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News Analysis: Wall Street tumbles on valuation, seasonality, overseas concerns

English.news.cn   2014-08-01 15:42:09

NEW YORK, July 31 (Xinhua) -- What former Federal Reserve chairman Alan Greenspan saw in his crystal ball appears to have come true sooner rather than later. The ex-Fed-chief said Wednesday in an interview with Bloomberg Television that the U.S. stock market is due for a "significant correction" at some point after rallying for a long time.

Wall Street was hit hard across the board on Thursday, falling about 2 percent. For July, the three major stock indices ended in negative territory. Both the S&P 500 and the Dow Jones Industrial Average suffered their first monthly decline since January.

Market analysts noted that a combination of factors resulted in the selloff. Some said it is attributable to overseas concerns, including European deflationary pressure, Argentinian debt default and lingering geopolitical turmoil in Ukraine and the Middle East. But others argued that sentiment, seasonality and momentum concerns were the real reasons behind the disruption of the market's record run.


The U.S. stock market lost ground on the heels of sharp declines in European stocks due to deflation concerns in the single currency bloc.

Official data showed Thursday that euro area inflation dropped to 0.4 percent in July, the slowest since 2009, igniting market worries that the European economy is still not healthy enough to support a price rise.

Geopolitical tensions continue to simmer in the background. G7 leaders have threatened more sanctions against Russia for its role in eastern Ukraine.

The straw that broke the camel's back is the Argentinian debt default. The third largest economy in Latin America defaulted following the failure of last-ditch talks with holdout creditors Wednesday. Standard & Poor's Ratings Services downgraded the country's long- and short-term foreign currency sovereign credit rating to "selective default" from "CCC-/C."

The CBOE Volatility Index, often referred to as Wall Street's "fear gauge," spiked 27.16 percent to end at 16.95 Thursday.

By the closing bell, the Dow had dived 317.06 points, or 1.88 percent, to 16,563.30, its biggest one-day drop since early February. The blue-chip index's performance for this year turned negative after the plunge. Just two weeks ago, the Dow was trading in record-high territory.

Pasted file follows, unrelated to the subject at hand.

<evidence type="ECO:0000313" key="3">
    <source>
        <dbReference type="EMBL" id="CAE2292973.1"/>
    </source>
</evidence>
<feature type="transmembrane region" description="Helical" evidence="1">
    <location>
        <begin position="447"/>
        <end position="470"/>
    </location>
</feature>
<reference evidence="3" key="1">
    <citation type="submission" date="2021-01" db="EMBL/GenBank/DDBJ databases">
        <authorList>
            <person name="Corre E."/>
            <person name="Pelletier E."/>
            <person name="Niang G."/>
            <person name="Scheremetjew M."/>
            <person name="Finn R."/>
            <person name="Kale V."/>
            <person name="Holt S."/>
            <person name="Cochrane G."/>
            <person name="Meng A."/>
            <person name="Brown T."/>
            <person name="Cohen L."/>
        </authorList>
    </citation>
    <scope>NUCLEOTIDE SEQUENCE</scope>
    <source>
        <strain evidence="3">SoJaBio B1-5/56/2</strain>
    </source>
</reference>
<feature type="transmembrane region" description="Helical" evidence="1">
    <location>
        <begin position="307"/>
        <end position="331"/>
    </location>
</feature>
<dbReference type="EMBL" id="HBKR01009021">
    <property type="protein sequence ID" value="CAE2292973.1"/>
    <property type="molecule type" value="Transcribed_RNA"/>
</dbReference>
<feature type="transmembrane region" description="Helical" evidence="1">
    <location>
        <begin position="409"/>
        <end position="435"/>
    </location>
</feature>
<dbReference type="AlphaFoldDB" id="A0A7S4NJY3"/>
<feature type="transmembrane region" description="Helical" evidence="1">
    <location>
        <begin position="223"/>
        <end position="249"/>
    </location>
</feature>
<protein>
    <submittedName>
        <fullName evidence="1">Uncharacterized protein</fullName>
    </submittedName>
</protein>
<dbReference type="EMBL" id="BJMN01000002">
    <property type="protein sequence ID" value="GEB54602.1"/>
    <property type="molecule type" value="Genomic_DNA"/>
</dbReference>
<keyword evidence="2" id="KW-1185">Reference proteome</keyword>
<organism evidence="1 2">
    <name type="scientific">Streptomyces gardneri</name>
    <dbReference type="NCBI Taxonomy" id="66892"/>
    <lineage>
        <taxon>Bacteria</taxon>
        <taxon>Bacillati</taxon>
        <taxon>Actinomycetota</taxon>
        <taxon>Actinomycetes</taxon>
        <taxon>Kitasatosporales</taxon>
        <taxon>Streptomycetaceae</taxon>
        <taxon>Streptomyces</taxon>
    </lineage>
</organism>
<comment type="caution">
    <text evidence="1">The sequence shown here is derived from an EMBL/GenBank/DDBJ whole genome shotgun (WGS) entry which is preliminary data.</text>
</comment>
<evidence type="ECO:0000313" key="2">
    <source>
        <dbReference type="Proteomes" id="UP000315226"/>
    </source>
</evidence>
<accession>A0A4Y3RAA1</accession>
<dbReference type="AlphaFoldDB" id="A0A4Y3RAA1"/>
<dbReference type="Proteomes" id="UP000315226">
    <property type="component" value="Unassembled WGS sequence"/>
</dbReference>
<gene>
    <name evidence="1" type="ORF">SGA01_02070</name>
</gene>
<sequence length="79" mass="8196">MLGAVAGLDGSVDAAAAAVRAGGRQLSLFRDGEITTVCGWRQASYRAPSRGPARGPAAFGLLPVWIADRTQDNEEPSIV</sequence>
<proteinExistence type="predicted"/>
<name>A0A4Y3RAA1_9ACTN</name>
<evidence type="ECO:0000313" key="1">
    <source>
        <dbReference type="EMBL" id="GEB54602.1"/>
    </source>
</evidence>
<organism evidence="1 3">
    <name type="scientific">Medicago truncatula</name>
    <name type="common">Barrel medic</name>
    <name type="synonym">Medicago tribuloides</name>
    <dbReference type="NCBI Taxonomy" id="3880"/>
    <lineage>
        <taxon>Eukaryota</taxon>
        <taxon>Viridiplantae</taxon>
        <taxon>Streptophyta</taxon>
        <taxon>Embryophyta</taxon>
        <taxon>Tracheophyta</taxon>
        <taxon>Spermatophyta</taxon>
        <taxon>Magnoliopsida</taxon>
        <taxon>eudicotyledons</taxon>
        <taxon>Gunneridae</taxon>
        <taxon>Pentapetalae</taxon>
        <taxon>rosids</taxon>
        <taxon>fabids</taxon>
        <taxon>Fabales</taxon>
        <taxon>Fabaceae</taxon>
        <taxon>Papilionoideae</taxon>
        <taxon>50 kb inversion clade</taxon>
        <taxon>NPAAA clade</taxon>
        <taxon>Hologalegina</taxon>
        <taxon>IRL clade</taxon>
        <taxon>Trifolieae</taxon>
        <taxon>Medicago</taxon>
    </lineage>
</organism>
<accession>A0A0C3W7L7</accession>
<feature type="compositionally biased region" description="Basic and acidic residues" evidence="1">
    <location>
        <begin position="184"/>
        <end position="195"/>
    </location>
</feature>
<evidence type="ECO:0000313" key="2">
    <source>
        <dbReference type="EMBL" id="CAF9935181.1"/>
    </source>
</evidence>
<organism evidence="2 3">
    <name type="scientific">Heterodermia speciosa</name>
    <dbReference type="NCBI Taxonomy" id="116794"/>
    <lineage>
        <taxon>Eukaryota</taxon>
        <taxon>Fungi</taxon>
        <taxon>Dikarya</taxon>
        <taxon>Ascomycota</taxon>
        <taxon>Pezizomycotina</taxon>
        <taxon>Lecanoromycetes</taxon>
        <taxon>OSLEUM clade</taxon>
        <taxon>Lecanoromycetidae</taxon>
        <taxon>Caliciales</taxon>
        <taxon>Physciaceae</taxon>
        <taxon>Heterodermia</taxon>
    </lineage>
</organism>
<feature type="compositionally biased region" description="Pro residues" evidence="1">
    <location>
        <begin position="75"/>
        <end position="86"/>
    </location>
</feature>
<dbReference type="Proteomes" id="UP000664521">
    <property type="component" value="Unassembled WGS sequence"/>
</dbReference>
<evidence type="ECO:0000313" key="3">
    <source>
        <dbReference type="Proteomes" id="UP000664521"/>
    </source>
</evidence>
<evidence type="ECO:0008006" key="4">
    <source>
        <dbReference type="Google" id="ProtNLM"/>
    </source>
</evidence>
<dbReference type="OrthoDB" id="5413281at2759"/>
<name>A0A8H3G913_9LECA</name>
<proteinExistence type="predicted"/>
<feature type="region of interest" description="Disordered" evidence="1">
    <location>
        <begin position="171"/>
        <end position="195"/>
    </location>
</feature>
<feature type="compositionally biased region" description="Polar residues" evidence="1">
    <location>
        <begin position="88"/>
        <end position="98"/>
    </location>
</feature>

The S&P 500 slid 39.40 points, or 2 percent, to 1,930.67, its steepest single-day slide since April. All ten sectors of the benchmark index declined, with energy, telecom and financials leading the losses.

The Nasdaq Composite Index sank 93.13 points, or 2.09 percent, to 4,369.77.

However, Thursday's selloff still looks a bit overreacted as the U.S. stock market has shown impressive resilience over such external concerns in the past.

What's making the drop more difficult to explain is that the closely-watched key economic data this week has generally surprised Wall Street.

The U.S. economy grew at an annual rate of 4.0 percent in the second quarter, rebounding from a 2.1-percent contraction from January to March. The U.S. private sector added more than 200,000 jobs for a fourth straight month in July, and the four-week moving average of U.S. initial jobless claims last week fell to an eight-year low.


"Geopolitical fears are always a concern. But that's not something you can blame for a selloff like this," said Mark Newton, chief technical analyst and partner at Greywolf Execution Partners Inc. Thursday.

"A lot of this started about a month ago. So it's not specific to today in general," Newton told Xinhua. "Today was the real break... the price confirmation of a lot of negatives we've seen for the last couple of months."

"Sentiment, seasonality, momentum concerns, fewer stocks hitting new highs and the sector rotation recently have been the main things to pinpoint that there are real problems with the rally," he said.

Investor sentiment recently has become fairly bullish, assuming the worst was over after the market survived "sell in May and go away," and then the "June swoon."

From a seasonal perspective, "bearish seasonality comes into July where small caps typically underperform massively in midterm election year," Newton said.

He pointed out that the U.S. stock market is "very extended."

"You've got the third longest bull market rally ever without a 20-percent correction," he said, nor had there been a 10-percent pullback since October 2011. "We've been running on borrowed time to some extent."

The bull market is now in its sixth year. The S&P 500 has almost tripled from its March 2009 low at the nadir of the financial crisis.

Just a week ago, the broader index was staging a record rally. But in Newton's view, it's "sort of a mirage."

Greenspan told Bloomberg Television Wednesday that "the stock market has recovered so sharply for so long, you have to assume somewhere along the line we will get a significant correction."

Janet Yellen, the incumbent Fed chief, also pointed out in her July congressional testimony that "valuation metrics in some sectors appear substantially stretched, particularly for smaller firms in the social media and biotech industries, despite notable downturn in equity prices for such firms early in the year."

Newton believes the U.S. stock market will probably have a 5-to-10 percent correction between now and September. "We're seasonally in a time when it (a correction) should happen."

However, the broader trends are still very much intact on the S&P 500, he noted. "We really wouldn't do any technical damage at all. This is just a short-term move right now... I think the bigger move down probably will be put off until next year."

Editor: yanting
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